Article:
Renewable Energy Sources: A Transition
Renewable energy sources are at the heart of the fight against climate change and the transition to a sustainable energy future.

Renewables have historically been expensive and lacked competitive pricing power in comparison to fossil fuels. However, in the last ten years, this has altered dramatically.

Renewable energy sources are the most cost-effective sources of fresh electricity.
Although fossil fuels currently account for the majority of global energy use, renewable energy sources are not far behind. Renewable energy’s contribution of worldwide electricity increased from 18 percent in 2009 to roughly 28 percent in 2020.

Renewable energy sources follow learning curves or Wright’s Law, which states that with every doubling of installed capacity, they grow cheaper by a fixed percentage. As a result of the growing use of clean energy, the cost of electricity generated by new renewable power plants has decreased.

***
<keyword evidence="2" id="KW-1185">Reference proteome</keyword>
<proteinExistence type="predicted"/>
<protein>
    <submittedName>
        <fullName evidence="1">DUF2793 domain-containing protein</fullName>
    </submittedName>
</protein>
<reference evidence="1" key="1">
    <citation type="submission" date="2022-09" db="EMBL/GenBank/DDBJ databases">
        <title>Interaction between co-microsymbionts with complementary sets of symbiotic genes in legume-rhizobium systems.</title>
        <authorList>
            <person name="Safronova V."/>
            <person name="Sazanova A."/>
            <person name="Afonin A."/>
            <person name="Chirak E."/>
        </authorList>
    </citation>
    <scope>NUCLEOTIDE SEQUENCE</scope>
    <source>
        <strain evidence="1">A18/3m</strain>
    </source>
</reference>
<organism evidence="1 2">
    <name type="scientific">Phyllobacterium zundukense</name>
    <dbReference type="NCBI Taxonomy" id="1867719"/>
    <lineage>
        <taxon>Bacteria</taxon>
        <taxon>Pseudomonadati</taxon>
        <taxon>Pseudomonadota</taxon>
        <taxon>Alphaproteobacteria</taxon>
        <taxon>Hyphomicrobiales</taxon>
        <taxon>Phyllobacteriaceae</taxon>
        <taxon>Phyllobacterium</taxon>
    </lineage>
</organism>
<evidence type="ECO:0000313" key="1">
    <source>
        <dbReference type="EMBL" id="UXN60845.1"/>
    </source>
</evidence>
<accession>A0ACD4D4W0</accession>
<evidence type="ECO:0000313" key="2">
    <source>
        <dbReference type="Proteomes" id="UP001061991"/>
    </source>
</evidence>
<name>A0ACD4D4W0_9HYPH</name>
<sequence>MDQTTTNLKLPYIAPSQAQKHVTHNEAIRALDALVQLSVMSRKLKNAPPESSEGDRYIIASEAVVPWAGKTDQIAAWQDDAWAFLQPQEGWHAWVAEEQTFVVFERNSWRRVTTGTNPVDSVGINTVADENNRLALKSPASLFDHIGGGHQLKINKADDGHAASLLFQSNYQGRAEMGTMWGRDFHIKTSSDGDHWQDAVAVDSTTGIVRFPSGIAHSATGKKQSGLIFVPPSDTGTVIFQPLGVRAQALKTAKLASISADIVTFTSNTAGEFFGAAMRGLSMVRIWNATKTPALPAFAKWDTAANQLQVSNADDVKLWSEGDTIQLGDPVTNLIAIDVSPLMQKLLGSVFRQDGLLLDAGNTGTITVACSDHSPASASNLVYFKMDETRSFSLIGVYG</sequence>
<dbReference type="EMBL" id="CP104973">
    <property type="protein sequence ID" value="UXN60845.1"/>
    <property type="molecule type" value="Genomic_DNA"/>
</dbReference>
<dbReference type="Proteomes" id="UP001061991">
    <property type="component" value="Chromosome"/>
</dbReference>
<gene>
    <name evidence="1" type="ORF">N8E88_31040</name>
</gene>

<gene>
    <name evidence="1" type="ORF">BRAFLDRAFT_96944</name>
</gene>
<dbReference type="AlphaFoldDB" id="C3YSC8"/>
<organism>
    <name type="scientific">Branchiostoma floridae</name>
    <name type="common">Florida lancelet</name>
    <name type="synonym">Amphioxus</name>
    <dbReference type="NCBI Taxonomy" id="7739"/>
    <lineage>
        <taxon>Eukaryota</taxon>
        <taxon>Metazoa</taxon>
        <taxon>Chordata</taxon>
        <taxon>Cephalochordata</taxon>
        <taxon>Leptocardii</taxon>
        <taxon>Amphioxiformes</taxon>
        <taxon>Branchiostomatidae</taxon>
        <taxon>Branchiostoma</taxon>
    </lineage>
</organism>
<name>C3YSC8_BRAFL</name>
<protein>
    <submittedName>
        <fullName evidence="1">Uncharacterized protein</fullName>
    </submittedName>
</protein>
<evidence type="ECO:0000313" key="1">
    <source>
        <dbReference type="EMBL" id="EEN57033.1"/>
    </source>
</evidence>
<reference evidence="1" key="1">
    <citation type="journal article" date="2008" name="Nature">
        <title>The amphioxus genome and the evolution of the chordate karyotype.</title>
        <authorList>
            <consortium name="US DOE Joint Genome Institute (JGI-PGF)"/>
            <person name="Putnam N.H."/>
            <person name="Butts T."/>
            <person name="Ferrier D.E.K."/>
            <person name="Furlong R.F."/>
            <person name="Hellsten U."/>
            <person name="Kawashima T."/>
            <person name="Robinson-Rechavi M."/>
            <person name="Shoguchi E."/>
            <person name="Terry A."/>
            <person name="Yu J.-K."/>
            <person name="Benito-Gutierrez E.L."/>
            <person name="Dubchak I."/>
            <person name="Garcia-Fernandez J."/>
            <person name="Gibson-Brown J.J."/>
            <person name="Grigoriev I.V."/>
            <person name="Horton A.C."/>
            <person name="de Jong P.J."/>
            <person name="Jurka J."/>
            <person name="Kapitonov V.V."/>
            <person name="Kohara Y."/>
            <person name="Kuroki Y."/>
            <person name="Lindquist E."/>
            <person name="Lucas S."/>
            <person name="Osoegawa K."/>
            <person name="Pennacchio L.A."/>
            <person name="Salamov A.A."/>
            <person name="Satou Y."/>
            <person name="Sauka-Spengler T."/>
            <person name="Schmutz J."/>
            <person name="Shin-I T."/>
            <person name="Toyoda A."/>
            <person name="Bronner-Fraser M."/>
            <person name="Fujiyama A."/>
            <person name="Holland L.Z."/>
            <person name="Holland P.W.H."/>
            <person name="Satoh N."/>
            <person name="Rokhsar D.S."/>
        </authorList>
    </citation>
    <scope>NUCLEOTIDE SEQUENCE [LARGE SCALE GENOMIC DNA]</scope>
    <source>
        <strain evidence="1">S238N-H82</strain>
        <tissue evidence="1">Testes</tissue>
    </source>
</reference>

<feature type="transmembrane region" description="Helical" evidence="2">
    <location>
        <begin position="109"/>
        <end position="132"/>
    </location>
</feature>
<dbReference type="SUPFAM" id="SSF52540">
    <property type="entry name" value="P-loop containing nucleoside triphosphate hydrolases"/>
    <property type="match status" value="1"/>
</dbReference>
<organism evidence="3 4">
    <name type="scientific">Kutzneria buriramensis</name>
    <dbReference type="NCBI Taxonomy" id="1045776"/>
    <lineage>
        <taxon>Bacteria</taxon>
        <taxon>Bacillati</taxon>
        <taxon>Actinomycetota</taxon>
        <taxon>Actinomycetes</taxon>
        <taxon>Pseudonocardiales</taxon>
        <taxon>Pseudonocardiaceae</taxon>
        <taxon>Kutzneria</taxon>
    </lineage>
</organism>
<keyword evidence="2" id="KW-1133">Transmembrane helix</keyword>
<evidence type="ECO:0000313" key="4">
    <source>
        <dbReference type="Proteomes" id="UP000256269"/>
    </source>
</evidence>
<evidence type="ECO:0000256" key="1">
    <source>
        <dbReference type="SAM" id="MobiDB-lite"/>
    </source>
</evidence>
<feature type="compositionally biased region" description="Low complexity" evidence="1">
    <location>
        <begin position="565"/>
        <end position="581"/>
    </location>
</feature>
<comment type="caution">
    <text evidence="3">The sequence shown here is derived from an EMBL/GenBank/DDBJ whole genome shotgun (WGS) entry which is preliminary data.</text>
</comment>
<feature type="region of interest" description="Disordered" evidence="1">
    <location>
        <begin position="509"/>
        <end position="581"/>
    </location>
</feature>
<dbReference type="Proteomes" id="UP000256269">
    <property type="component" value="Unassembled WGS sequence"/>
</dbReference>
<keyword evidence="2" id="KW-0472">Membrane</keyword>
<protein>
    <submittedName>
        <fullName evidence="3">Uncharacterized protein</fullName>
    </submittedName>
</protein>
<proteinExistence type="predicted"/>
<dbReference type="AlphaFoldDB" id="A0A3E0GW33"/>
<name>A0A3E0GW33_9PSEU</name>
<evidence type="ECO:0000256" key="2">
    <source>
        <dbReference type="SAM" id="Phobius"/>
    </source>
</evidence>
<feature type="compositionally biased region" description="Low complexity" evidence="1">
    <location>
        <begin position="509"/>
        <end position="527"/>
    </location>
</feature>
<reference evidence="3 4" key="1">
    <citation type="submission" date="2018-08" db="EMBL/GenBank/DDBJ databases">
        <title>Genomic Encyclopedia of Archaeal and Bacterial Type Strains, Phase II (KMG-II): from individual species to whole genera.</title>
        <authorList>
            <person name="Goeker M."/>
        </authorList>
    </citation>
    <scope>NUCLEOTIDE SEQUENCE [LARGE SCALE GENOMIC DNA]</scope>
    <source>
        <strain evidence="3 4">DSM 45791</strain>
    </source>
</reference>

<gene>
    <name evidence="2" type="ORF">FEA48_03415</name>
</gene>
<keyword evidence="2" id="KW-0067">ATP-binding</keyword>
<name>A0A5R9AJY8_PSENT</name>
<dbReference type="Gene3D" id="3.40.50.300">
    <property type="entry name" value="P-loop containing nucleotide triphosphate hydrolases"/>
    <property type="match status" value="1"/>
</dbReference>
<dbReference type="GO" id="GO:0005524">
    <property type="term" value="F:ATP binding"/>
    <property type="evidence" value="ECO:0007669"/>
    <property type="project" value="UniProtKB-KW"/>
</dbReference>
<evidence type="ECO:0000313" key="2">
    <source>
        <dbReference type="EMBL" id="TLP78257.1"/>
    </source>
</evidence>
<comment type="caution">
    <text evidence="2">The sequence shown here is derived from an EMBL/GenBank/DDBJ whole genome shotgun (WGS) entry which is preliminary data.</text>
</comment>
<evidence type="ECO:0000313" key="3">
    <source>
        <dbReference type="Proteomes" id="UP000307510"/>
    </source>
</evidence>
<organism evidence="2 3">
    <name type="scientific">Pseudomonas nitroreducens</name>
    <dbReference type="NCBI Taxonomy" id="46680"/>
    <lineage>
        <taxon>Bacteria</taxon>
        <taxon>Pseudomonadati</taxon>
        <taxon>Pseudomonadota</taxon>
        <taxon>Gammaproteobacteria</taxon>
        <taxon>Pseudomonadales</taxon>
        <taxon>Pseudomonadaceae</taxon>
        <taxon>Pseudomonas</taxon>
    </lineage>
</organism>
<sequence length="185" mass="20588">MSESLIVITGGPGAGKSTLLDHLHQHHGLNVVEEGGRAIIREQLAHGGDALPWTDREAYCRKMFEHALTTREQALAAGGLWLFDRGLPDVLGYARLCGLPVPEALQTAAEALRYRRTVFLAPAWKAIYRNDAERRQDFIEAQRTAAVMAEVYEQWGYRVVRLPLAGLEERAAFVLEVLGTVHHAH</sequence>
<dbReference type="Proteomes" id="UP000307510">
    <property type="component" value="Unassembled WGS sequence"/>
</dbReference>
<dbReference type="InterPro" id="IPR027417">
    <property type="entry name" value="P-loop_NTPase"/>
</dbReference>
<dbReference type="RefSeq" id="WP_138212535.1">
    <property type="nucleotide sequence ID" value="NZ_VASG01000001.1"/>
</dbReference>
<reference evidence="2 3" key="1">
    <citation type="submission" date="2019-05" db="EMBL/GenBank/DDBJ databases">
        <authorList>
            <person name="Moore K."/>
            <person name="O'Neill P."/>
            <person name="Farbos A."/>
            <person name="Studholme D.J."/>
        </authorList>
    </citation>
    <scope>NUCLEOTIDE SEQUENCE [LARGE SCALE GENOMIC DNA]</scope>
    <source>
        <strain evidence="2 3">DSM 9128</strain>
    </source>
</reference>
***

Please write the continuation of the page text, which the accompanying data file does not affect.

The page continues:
Over the previous decade, the most significant cost reductions have occurred in solar PV and onshore wind generating installations. Furthermore, since their high in 2008, the price of energy generated by gas-powered plants has fallen mostly as a result of declining gas prices.

In comparison, the cost of coal-fired power has remained stable, with a 1% increase. Furthermore, due to increased regulations and a lack of new reactors, nuclear-powered electricity has grown by 33% in price.

When will Renewable Energy Sources Replace Traditional Energy Sources?
It’s only a matter of time before renewables become our primary source of electricity, given the rate at which their costs are falling.

As a result of some nations’ commitments to achieve net-zero carbon emissions by 2050, renewable energy is expected to account for more than half of global electricity output by that year.